Cats can often have fights over territory. To defuse these fights, provide high places for them to climb, plus plenty of hiding spots. Each cat should have their own food bowl. Keep one litter box for each cat and one extra.
Often a cat who is bored will ambush toes or ankles or perhaps leap onto the shoulders of some unsuspecting person. Find ways to distract the cat, such as tossing a ball for him to chase.
We have a toy box on our living room floor that we can access at any time to find some toy that amuses us.
If a kitten or young cat is being playfully aggressive toward you, don’t encourage it. Simply get up and leave. The grown cat, having learned that behavior, may do considerable damage to you with his “play.”
Sometimes a scared cat will be aggressive. Any number of changes in his environment or routine can trigger stress and fear.
If the cat is not used to new people, he can be terrified of strangers. Make sure kitty has a safe hiding place.
CCL says when she first brought Pogo home, he spent a lot of time under the bed. It took her a couple of weeks of coaxing to convince him he could sleep on top of the bed.
You might invite friends who like cats over for short visits. Let them know your cat is fearful, and give the cat the chance to get to know them slowly.
Perhaps they can sit on the floor, so they appear smaller. They might give the cat some favorite treats, or toss a favorite toy. Never try to force the cat to interact, but let him set the pace.
If your usually calm cat suddenly exhibits extremely aggressive behavior, it might be because he is in pain. Take the cat to your vet. Be careful handling him. Wear a jacket and gloves, and wrap the cat in a blanket to pick him up.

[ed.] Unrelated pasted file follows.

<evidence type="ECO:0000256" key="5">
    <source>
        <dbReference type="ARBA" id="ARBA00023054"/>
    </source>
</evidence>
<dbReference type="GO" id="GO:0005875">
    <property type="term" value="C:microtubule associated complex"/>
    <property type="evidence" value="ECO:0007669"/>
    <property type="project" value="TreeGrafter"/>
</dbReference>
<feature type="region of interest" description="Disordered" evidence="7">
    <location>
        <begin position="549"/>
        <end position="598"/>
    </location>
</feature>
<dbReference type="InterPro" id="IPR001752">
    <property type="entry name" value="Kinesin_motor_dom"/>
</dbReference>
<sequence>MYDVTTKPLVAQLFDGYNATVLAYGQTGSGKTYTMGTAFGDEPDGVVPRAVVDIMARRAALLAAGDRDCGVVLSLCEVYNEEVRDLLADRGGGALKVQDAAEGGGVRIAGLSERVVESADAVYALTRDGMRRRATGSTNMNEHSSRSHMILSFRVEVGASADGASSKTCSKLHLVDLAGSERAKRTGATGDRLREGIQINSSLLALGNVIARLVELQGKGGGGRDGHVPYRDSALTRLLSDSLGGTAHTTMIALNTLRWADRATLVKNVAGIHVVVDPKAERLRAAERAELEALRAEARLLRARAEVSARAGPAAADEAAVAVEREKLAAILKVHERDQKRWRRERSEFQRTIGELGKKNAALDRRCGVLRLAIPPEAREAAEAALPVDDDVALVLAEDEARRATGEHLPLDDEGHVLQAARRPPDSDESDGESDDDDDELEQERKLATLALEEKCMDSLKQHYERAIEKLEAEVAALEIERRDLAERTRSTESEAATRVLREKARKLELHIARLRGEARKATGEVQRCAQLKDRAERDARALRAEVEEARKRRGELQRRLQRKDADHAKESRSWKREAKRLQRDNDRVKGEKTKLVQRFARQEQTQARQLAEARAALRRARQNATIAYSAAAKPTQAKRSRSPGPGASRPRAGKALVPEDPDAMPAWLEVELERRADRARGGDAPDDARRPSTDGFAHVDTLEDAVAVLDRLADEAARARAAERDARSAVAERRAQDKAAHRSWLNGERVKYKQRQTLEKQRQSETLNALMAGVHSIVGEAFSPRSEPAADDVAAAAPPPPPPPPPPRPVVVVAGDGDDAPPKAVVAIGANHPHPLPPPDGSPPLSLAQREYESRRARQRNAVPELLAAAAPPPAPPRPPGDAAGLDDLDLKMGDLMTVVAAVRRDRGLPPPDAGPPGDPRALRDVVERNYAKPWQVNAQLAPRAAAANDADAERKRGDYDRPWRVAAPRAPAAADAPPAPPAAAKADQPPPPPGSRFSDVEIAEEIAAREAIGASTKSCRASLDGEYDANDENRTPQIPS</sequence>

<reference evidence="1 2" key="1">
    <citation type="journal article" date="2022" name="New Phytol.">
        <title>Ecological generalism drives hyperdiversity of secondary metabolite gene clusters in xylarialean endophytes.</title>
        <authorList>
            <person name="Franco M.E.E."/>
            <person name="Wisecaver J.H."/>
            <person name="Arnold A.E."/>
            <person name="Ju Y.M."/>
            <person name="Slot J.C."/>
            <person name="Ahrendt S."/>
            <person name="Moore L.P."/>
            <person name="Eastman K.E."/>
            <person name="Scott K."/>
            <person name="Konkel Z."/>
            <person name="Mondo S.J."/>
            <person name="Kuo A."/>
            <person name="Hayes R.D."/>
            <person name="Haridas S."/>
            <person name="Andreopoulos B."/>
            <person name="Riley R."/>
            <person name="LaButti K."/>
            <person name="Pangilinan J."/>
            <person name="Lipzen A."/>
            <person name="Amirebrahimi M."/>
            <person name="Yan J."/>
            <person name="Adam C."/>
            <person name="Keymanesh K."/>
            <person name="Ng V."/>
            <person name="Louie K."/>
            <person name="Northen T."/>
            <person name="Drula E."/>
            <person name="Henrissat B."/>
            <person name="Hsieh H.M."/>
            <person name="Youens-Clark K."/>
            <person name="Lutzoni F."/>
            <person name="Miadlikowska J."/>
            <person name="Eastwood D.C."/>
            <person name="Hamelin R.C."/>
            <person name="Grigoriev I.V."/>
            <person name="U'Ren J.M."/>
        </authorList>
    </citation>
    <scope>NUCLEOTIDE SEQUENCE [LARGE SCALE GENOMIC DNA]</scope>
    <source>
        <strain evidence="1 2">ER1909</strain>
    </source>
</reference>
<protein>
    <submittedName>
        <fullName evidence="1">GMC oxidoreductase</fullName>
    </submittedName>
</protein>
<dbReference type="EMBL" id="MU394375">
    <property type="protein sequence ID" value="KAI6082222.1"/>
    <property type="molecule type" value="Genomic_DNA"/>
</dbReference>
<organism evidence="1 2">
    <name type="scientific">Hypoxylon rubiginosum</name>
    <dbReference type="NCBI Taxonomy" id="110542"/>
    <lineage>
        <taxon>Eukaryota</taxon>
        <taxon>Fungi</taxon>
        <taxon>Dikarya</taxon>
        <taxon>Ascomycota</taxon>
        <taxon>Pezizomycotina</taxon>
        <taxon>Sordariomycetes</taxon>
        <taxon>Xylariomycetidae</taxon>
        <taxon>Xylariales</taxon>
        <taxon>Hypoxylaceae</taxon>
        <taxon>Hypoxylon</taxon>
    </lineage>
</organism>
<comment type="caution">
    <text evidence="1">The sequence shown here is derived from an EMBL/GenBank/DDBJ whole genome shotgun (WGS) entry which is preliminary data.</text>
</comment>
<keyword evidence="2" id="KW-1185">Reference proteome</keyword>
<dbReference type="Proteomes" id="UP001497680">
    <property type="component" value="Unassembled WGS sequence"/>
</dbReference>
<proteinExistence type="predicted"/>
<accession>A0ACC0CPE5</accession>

If you are confronted with an aggressive cat, move away calmly and quietly. Ignore him until he calms down.
CCL tells a story about Laretta, a Kodiak cat. CCL’s office was upstairs. At the top of a steep stairway, there was a landing, with a door to her office on one side and a door to an apartment on the other
The people in the apartment had two cats One was placid and gentle, but the other was a bit more of an extrovert, and she liked the CCL.
Often the apartment door would be open, and when the CCL arrived at her office, Laretta would come out to meet her. She had lots to say. She’d tell the CCL about her whole day, while she waited for the office door to be unlocked. Then, still talking, she’d come in, explore the whole room as if she hadn’t seen it just yesterday, and then find a cozy place to curl up and sleep.
She really seemed to like the CCL, but touching her was not allowed. If the CCL tried to pet her, she would be bitten immediately. Look but don’t touch.
CCL thinks perhaps she just had very sensitive skin. Sometimes cats do not like to be petted because it is actually painful to them when their fur is stroked.
Who knows? She wanted friendship without the fuss, I guess.
I must have had a sheltered life. The one thing that brings out the aggression in me is if a strange cat enters my territory without my permission. Then I might have to show that cat who is the resident here.
Whew! I found lots of information in Wendy’s book on this one — hope you have a chance to read it or to get a copy.
Please do make comments or ask questions. CCL and I will be happy to answer.